And then his arrangement of Come Sweet Death which then inspired Virgil Fox to take the Stowkowski orchestration and bring it back to the Wanamaker organ.

Exactly, so it came full circle. That’s a very good point.

What are the challenges of playing orchestral music on an orchestral organ? It’s one thing to play transcriptions, it’s another thing to make the transcriptions seem as though we’re not listening to an organist struggling but we’re simply hearing this marvelous music coming through a somewhat different sound medium.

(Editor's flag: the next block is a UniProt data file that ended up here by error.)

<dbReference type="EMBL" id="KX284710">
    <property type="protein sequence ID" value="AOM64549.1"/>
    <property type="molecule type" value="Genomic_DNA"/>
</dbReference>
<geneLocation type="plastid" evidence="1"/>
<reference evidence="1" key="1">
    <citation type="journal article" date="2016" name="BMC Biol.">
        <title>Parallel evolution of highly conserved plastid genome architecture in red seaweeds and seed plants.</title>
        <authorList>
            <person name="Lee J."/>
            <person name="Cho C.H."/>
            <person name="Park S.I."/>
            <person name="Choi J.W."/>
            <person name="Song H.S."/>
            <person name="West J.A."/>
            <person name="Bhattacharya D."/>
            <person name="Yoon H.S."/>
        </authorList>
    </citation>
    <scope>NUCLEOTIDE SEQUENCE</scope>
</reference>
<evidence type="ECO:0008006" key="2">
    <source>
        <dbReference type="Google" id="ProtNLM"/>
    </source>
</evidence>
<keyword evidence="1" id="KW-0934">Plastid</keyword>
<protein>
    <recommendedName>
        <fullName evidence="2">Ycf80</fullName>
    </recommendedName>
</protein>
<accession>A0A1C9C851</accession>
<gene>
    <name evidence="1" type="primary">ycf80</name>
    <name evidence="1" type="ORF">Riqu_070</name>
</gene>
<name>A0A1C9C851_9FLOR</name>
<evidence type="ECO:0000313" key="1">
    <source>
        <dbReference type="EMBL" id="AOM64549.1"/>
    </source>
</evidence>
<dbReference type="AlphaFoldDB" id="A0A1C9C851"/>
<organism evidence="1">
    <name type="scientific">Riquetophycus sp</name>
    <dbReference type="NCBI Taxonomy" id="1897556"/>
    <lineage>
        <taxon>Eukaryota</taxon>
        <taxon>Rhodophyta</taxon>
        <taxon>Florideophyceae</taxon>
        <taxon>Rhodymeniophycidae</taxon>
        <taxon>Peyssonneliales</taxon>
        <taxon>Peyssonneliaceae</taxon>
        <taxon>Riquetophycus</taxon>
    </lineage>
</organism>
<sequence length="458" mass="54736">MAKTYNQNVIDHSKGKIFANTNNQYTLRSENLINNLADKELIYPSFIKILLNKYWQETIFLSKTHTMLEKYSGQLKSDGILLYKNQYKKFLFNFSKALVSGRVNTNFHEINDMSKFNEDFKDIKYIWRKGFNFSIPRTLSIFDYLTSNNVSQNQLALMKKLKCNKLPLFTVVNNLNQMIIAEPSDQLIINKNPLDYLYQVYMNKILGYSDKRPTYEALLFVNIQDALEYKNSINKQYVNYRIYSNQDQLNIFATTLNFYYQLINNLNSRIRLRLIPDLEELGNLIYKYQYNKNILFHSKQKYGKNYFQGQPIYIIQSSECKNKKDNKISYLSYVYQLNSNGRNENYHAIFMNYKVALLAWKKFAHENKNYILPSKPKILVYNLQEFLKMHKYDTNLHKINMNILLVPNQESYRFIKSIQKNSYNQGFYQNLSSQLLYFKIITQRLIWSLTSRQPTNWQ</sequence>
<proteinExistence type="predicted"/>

Yeah. That’s a very good point and I deviate somewhat from some of my colleagues in how I approach transcription playing on any organ. This organ, I’m very blessed because it thinks it’s an orchestra anyway. I mean it’s all based on 8′ pitch which is orchestral pitch and so it really responds incredibly well to orchestral transcriptions. But I generally, my rule is if I don’t know where that stop sits in an orchestra, I’m not going to draw it in a transcription. So things like Crumhorns, I’m just not going to use and that helps to give the illusion to the listener because it really is all an illusion you have to adapt somehow. You take this huge orchestral score and pare it down so that you can actually make it accessible for two hands and two feet. But if you stick to orchestral color on the organ I find that the listener is more likely to forget that you’re listening to an organ and think, “Oh, there’s a clarinet. There’s a flute” not “there’s a mixture playing”. You know. To hear mixture tone and upper work that you hear in baroque registration, to me it sounds like to play Wagner with that kind of sound is wrong to my ear. There are people who do it brilliantly and pull it off, I think but if I’m playing transcriptions, especially of romantic music I want to hear an organ imitate an orchestra.